It’s time to begin the series of weekly posts on my new blog. And since most of you, dear readers, love letter writing as much as I do, I thought it might be a good idea to start off with a post about penpalling. So, this week’s theme will be : my penpalling journey.
For a start, I must say that I am still quite “new” to that wonderful hobby, compared to those who’ve done it for 10, 20, even 30 or 40 years. I had my very first penpal at school, ten years ago (I was 11 back then), because my class was taking part in an exchange with another class in the USA, so we were all assigned a penpal. However, I wouldn’t consider that as a real penpalship, because back when I was 11, I could barely speak English, so the letters weren’t even a page long, and all that I wrote was what the teacher told the class to write. What a thrilling exchange, isn’t it?! So, needless to say that the “penpalship” ended as soon as the school year did.
Yet, this was enough for the “snail mail virus” to bite me. When I eventually got a computer and Internet at home (when I was 15), one of the first things I did was browsing through penpals websites to find a girl or two to exchange emails with. Yes, I started with emails, because I didn’t feel confident enough to give out my home address to people from the Internet (and my mother would have never allowed me to, either). After a couple of years exchanging emails with people around the world (none of these penpalships lasted for more than a couple of months, though), I finally decided to give snail mail a try back in September 2011.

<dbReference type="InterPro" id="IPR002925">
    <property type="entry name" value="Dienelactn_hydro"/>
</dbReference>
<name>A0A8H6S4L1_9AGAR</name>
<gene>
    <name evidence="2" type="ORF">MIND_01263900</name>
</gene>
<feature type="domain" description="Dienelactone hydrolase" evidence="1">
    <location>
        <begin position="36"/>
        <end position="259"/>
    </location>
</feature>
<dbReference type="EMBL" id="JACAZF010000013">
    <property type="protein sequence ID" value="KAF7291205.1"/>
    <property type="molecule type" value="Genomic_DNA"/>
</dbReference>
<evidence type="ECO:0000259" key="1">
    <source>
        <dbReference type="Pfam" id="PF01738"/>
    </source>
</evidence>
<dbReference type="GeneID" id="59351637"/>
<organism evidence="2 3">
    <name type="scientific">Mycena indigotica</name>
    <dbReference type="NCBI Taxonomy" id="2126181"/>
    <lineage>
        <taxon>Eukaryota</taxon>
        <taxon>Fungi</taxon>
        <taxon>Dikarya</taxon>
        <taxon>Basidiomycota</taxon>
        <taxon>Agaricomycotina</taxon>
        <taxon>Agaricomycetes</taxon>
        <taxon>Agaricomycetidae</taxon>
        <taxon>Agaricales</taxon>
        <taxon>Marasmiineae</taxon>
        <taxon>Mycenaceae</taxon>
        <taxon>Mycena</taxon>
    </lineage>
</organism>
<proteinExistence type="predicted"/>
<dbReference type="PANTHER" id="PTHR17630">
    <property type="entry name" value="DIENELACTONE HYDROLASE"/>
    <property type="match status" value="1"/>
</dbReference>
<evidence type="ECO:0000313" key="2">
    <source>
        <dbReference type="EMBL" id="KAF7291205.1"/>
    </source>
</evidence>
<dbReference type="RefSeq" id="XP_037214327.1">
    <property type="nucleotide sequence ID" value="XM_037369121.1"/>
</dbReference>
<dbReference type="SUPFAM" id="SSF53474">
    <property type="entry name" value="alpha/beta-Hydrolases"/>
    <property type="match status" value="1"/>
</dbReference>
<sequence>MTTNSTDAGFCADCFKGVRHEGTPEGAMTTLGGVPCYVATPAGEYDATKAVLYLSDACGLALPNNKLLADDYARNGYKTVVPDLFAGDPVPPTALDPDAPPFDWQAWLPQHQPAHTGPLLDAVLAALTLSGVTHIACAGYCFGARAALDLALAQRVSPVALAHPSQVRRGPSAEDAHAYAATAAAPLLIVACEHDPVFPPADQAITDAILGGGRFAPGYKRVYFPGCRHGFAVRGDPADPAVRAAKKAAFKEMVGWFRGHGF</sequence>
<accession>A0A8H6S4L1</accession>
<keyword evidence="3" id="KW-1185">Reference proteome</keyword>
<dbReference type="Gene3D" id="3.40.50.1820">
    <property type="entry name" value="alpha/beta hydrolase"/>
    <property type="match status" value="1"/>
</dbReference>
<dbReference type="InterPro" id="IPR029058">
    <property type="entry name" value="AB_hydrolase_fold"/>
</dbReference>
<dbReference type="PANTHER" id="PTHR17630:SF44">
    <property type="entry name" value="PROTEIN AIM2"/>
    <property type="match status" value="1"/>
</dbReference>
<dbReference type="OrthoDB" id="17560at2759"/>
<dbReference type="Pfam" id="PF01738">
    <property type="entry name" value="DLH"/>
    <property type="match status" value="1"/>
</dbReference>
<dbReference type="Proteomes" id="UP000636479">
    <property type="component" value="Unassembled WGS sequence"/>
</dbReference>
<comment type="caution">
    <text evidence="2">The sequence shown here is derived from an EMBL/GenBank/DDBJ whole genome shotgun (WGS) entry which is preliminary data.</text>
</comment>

And oh my, what a cleaver decision it has been! Never ever have I regretted it, not even for a second. My very first penpal was a boy from Sweden. We exchanged very interesting letters for six months before he disappeared without a word, I’m still trying to figure out why. That was my first and only experience of penpalling with men, by the way.
The disappointment of being dumped by a penpal, with a message explaining why or even with no reason appearing, happened to me a couple of times. I also had to drop penpals myself, too. I guess this is part of the “penpalling life, I’m pretty sure it has happened to all of you, too. It hurts, but the good things penpalling has earned be definitely overweight the bad aspects. Now, when I think about it, I can really say I have real friends, people who won’t forget of me for the only reason that we don’t see each other daily, and people who really know me, who I don’t mind sharing personal thought with. Of course, not all my penpals are that close friends of mine, but some definitely are. Before starting penpalling I didn’t think it was possible to make friends on a distance, now I know it is.
I have had a quite long period, last year, during which I wasn’t feeling any motivated for writing letters. At first I tried to force myself to write, because I didn’t want my penpals to have to wait too long for their replies. It quickly became more of a duty than a hobby, and I even though, once, to stop completely. But then I thought of all the friends I’d lost and decided to take a break instead. Things have calmed down in my life, and the writing mood came back, slowly. I guess it’s just like with everything: there are times you’re in the mood, and others you aren’t, that’s just how life is and there’s no reason to force yourself when the mood isn’t there!
Now, the next step would be to meet my penpals in person. So far it has never happened, but since I am going to move near the German border next September, I hope I’ll get the chance to meet some of my German penpals then! That’d be amazing.
How long have you been into penpalling? How did you start?